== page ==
Reproduction of the intertidal barnacle <i>Balanus glandula</i> along an estuarine gradient
|Title||Reproduction of the intertidal barnacle Balanus glandula along an estuarine gradient|
|Publication Type||Journal Article|
|Year of Publication||2009|
|Authors||Berger, M. S.|
|Pagination||346 - 353|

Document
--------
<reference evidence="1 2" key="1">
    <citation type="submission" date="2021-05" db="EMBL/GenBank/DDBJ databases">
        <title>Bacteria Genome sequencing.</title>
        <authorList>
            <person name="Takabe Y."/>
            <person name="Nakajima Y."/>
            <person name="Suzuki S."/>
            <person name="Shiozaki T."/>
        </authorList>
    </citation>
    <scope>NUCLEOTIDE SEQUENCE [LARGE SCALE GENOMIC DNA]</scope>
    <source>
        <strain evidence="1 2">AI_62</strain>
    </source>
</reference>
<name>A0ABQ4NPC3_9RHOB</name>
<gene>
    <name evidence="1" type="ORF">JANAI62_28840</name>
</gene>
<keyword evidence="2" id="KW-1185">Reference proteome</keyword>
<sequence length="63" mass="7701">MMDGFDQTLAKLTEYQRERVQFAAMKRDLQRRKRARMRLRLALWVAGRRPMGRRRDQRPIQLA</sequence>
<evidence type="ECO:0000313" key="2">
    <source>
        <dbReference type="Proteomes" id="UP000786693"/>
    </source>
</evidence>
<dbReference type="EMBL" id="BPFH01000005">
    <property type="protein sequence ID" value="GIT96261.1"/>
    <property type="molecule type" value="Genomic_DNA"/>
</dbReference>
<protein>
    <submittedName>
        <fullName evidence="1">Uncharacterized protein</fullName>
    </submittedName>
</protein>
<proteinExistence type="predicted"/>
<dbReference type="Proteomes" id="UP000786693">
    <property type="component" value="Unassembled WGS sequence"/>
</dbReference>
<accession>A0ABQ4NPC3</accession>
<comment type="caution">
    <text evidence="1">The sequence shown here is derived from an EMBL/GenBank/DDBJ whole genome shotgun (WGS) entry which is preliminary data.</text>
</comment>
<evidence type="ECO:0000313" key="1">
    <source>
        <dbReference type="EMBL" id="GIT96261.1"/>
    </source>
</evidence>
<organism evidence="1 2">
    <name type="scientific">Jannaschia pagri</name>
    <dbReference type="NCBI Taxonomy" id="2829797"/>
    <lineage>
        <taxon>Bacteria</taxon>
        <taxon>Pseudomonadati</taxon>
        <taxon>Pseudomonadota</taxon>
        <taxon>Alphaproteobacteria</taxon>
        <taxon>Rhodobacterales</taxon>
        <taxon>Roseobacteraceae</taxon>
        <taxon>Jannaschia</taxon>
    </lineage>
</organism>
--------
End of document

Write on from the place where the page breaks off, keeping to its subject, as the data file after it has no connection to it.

The barnacle Balanus glandula is predominantly an open coast species in the Northeast Pacific. However, B. glandula densely inhabits estuaries where environmental conditions such as salinity and temperature drastically differ from the open coast. The increased variability of environmental conditions within an estuary can potentially affect spatial patterns of reproduction in B. glandula. I examined gonad maturity, reproductive periodicity and fecundity, and then calculated reproductive output in B. glandula populations distributed along an estuarine gradient. Results indicated that reproductive output of this intertidal barnacle decreased four times over a spatial scale of kilometers, as a transition occurred from a marine to a freshwater habitat along an estuarine gradient. Additionally, a higher proportion of the population had well-developed gonads in the oceanic end of the estuary compared to the riverine end. These results indicate how reproductive pattern can significantly vary over a spatial scale of kilometers, resulting in site-specific contributions of offspring to the larval pool.